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Old 09-01-2008, 03:16 PM   #1
Jennifer Bogartz Jennifer Bogartz is offline
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question Can a painting get moldy?




I have several paintings that are painted in oil on paper and cardboard that were primed with shellac (one side of the paper only). The paintings were done in one session, alla prima, with little to no medium (walnut oil). I believe the paint I was using was M. Graham oil paints and I didn't use any turpentine. The paintings were done at least 6 years ago and they have never been varnished. I had them stacked on top of one another on a shelf. I looked at them recently and noticed a waxy looking film on most of the paintings, in spots, not over the entire painting. It only seems to have happened on the paintings that I did on shellacked paper and cardboard, my canvases don't have this problem. The waxy/dull looking stuff seems to rub away with just my finger. I'm not sure what I did wrong, does anyone know? I would appreciate any advice you may have on the matter.
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Old 01-05-2009, 08:36 PM   #2
Clayton J. Beck III Clayton J. Beck III is offline
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Without further information, this is my opinion.

Shellac has a tendency to bloom (to turn cloudy) when exposed to humidity. You can see this on a coffee table when it has been shellacked and you place a glass of ice water on it. When you lift a glass there is a white ring left on the table. My understanding is that water is trapped in the shellac and can be easily removed by wiping it down with denatured alcohol. As the alcohol evaporates and removes the water with it. I have no idea how this would help you with works on paper. Unless you're willing to pay a conservator or to experiment with one that you don't particularly care for, I would proceed very cautiously. Good luck.
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Old 01-05-2009, 10:11 PM   #3
Jennifer Bogartz Jennifer Bogartz is offline
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Thank you Clayton! I'll take a Q-tip dipped in alcohol and test it out on a painting that I don't care much about. I was thinking that because I was stacking the paintings that maybe the non-shellacked side of the paintings were reacting with the painted side, but I don't know. Is there a better way to store oil paintings done on paper?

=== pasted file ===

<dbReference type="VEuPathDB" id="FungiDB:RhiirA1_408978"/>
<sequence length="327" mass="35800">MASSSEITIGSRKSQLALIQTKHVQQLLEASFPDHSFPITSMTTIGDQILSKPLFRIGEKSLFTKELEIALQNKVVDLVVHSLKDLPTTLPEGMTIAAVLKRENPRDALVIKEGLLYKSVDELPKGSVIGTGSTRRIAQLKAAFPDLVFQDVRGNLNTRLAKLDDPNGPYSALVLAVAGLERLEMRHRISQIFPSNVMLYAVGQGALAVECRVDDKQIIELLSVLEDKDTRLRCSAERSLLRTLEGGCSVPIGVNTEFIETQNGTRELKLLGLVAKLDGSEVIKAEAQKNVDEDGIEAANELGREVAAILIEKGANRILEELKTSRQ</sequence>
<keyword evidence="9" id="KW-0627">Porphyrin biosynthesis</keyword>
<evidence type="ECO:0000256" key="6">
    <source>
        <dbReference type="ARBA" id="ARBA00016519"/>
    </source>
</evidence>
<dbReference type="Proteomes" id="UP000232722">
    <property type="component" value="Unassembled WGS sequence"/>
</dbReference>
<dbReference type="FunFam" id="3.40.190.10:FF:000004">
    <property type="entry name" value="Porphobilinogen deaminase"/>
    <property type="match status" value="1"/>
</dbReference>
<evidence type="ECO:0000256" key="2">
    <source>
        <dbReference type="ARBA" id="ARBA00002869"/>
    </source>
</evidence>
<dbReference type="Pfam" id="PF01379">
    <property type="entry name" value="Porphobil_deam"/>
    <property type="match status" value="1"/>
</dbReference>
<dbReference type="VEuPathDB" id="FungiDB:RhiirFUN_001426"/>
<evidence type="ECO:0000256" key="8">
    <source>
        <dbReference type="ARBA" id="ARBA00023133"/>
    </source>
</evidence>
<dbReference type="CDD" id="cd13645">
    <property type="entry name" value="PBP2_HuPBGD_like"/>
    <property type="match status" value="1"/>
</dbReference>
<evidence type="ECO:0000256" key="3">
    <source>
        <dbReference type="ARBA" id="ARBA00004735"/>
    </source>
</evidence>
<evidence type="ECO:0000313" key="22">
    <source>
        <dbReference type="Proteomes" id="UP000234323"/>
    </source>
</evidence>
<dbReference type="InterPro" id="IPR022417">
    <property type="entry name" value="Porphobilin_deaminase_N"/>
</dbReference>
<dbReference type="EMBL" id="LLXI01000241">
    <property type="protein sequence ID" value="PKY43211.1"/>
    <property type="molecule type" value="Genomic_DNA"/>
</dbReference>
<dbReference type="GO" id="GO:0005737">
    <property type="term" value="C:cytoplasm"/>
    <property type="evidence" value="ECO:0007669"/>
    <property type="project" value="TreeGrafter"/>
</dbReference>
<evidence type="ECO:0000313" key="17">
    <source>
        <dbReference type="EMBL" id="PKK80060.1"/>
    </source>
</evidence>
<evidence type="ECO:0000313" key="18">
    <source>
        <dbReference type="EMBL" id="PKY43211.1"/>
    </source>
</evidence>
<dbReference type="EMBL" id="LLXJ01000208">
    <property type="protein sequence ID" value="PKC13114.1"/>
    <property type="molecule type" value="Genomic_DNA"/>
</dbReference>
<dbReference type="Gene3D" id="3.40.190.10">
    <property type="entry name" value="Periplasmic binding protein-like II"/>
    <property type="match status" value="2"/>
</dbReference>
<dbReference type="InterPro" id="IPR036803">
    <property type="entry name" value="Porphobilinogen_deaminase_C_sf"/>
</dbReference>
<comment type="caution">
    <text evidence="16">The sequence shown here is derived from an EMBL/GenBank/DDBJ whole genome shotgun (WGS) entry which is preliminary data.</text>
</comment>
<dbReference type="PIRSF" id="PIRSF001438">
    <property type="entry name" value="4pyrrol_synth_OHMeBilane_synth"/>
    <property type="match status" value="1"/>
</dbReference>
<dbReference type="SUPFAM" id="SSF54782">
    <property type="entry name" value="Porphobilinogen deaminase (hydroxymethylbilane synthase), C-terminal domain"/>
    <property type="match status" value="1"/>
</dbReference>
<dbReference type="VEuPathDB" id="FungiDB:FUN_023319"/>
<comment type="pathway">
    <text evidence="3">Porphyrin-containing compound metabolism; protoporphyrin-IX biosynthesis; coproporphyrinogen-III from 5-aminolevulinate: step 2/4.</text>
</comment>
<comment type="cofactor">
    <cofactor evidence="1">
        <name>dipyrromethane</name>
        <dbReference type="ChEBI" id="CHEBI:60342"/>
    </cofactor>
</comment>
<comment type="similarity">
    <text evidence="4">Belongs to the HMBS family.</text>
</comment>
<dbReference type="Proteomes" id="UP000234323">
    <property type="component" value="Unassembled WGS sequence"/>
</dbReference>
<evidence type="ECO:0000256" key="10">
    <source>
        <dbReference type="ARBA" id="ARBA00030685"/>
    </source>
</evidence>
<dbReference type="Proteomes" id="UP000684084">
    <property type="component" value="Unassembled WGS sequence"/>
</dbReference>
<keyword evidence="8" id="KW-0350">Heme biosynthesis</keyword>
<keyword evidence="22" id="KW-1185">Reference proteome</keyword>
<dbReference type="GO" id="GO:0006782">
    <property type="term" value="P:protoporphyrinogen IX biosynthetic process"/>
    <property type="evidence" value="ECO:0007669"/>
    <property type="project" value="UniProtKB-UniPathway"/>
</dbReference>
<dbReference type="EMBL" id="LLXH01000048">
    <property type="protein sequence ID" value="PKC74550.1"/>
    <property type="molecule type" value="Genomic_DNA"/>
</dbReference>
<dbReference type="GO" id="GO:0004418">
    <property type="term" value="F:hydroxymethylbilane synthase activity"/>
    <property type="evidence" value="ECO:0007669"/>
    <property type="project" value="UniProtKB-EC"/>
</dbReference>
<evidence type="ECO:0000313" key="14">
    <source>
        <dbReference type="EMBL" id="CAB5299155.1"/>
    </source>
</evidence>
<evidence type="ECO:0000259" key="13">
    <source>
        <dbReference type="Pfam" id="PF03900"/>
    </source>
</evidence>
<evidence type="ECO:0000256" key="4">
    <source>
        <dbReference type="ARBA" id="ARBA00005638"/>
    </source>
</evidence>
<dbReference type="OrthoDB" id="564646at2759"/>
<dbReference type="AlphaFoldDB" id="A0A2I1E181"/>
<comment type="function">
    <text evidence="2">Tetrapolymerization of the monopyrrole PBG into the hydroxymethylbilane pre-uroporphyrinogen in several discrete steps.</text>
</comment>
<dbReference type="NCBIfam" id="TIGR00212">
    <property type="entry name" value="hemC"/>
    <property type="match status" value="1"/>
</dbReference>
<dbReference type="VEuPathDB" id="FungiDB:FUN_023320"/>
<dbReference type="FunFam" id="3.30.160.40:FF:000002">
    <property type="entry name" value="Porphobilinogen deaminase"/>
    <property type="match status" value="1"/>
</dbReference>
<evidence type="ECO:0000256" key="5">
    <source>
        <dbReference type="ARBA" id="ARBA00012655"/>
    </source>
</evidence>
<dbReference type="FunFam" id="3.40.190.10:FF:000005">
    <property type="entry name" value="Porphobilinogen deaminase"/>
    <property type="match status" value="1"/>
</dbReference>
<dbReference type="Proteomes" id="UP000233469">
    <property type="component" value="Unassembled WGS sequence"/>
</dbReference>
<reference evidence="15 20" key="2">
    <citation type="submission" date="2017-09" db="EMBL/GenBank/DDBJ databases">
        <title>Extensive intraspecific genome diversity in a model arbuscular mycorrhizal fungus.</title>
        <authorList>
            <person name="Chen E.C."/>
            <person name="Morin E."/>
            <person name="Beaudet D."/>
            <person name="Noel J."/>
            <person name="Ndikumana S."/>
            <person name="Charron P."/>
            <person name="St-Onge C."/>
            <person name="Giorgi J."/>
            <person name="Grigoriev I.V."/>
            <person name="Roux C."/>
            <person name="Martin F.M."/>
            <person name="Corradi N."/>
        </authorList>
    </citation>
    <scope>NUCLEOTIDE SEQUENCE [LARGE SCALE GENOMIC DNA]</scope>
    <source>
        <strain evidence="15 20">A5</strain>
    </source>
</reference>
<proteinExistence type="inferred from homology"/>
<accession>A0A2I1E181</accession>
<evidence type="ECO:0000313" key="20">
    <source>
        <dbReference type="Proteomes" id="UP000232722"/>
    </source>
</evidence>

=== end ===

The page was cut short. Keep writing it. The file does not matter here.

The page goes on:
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Old 01-06-2009, 01:40 PM   #4
Clayton J. Beck III Clayton J. Beck III is offline
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The old guys called it Glassine Paper. I would ask a conservator but I would think that an inert, acid-free, fairly slick paper would do as a barrier sheet. These sheets are commercially available to industry much cheaper than from art supply stores. A little Internet searching should turn up something. Good luck.
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Old 01-06-2009, 07:42 PM   #5
Cindy Procious Cindy Procious is offline
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It's still called Glassine - you can buy it by the roll. I use it as my first protective layer when packing a painting for shipping.
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Old 01-07-2009, 09:20 AM   #6
David Clemons David Clemons is offline
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Quote:
Originally Posted by Clayton J. Beck III
...Shellac has a tendency to bloom (to turn cloudy) when exposed to humidity. ...
Use shellac that has been dewaxed, and avoid spirits that may have water content to avoid the risk of bloom.
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